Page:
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BOOKBYTES

VOLUME IV, ISSUE 1

DIRECTOR'S DESK

SARAH MCMASTER

Several people have asked me lately whether the budget crisis in state government has affected the library's finances.  The answer is "yes", but not too drastically.  Here are a few facts to make that clearer.

Public library services in South Carolina are primarily funded by local tax dollars.  Over 86% of the Fairfield County Library's budget last fiscal year came from local sources.  Those dollars pay for staff, books and other materials, and for operating costs such as utilities and office supplies.

We do receive state funding which is distributed on a per capita basis.  Each across-the-board cut in Columbia has decreased the per capita allocation for public libraries.  For a brief, shining moment State Aid per capita was $2.00.  Budget cuts have now reduced that to $1.25. 

Fairfield County Library lost over $4,000.00 in the first across-the-board cut.  After that we hit the minimum grant level of $40,000.00.  The State Aid legislation guarantees that no library will receive less than that amount, so the successive cuts have not reduced our allocation. While not a large percentage of our overall budget, State Aid is crucial to our services because we spend 100% of it on books, audio-visual materials, periodical subscriptions, and computer databases and equipment.

In the coming battle over how to allocate scarce state resources, it will be important for library supporters to explain to legislators that State Aid to Public Libraries provides vital services in their communities.

As always, feel free to reach me at the library by phone (635-4971) or by email (sarah@fairfield.lib.sc.us).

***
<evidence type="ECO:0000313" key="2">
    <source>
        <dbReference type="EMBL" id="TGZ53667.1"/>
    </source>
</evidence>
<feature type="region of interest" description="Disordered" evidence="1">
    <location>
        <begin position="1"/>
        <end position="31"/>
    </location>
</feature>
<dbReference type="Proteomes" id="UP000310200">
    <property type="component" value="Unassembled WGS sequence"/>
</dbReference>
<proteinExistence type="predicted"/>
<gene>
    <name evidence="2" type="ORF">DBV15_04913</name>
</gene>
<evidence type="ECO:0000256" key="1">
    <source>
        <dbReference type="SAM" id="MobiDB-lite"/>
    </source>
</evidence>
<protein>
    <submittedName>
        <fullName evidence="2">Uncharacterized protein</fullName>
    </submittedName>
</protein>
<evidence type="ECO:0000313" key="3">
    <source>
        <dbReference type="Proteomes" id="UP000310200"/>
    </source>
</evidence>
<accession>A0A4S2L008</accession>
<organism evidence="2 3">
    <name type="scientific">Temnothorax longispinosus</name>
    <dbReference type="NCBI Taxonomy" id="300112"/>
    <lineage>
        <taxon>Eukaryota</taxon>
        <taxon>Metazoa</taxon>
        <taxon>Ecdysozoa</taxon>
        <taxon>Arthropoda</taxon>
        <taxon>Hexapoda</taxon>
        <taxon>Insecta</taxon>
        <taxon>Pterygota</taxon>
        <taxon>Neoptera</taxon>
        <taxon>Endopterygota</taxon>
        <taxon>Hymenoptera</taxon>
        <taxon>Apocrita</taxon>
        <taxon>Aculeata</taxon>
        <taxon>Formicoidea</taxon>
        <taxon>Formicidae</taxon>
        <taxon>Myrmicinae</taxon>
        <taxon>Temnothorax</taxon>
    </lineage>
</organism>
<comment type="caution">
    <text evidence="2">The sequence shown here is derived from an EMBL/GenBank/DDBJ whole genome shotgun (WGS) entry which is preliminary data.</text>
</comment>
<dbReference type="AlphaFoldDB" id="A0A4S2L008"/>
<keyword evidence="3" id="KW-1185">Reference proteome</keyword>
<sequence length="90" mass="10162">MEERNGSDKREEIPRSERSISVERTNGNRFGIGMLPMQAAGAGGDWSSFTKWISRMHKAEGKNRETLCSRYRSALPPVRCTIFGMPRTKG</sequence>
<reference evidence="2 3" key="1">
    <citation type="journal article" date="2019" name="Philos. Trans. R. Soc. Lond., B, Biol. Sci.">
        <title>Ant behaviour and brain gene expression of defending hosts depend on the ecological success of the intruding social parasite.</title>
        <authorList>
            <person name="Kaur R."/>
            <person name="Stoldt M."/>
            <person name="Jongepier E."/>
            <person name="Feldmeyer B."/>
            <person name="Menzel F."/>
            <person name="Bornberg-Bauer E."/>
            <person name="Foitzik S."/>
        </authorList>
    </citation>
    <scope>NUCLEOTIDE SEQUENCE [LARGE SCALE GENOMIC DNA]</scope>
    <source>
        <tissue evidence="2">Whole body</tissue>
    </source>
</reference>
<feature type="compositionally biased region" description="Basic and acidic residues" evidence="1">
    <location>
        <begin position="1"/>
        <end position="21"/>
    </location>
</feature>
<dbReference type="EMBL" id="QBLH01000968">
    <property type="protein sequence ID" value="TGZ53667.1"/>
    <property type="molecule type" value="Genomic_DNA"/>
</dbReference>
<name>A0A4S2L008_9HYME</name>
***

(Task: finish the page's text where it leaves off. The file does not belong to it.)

Just for Kids
  • Come to Family Nights on January 2nd, February 6th,and March 6th at 7:00 p.m.
  •  Remember the Winter Story Hour Series will be every Tuesday afternoon in February at 4:00 p.m.
Cat on a stack of books.
  • Celebrate Dr. Seuss's Birthday on Saturday, March 1 by dropping by for cake and stories between 10:00 a.m. and 12:00 noon at the Main Library.  Until then, check out your favorite Dr. Seuss stories to read at home!
  • Pick up the latest brochure for 2002-2003 Children's Activities at the library now.
Child care workers during workshop.
Child care workers listen attentively during workshop on discipline.
Child Care Workers Receive Training
The Fairfield County Library and the Distance Education Learning Center of the Fairfield County School District have teamed up to offer continuing education credits to child care workers in Fairfield County. 
Lynn Wells,  Community Services Librarian, and Frankie O'Neal, Director of the DELC Center, are handling the logistics of offering a five-part series of satellite broadcasts from Pennsylvania Pathways,  a program at Penn State University.  The series has been approved for continuing education credits which all child care workers must obtain each year. Topics covered include, discipline, what a child needs to know before starting school, activities for learning math, and active time/quiet time transitions.  One of the five programs is especially designed for child care center directors and will cover recruiting, hiring, and training staff.
There are three workshops remaining in the series on March 20th, April 10th, and May 8th.  For more information or to register for a workshop, call Lynn Wells at the library.

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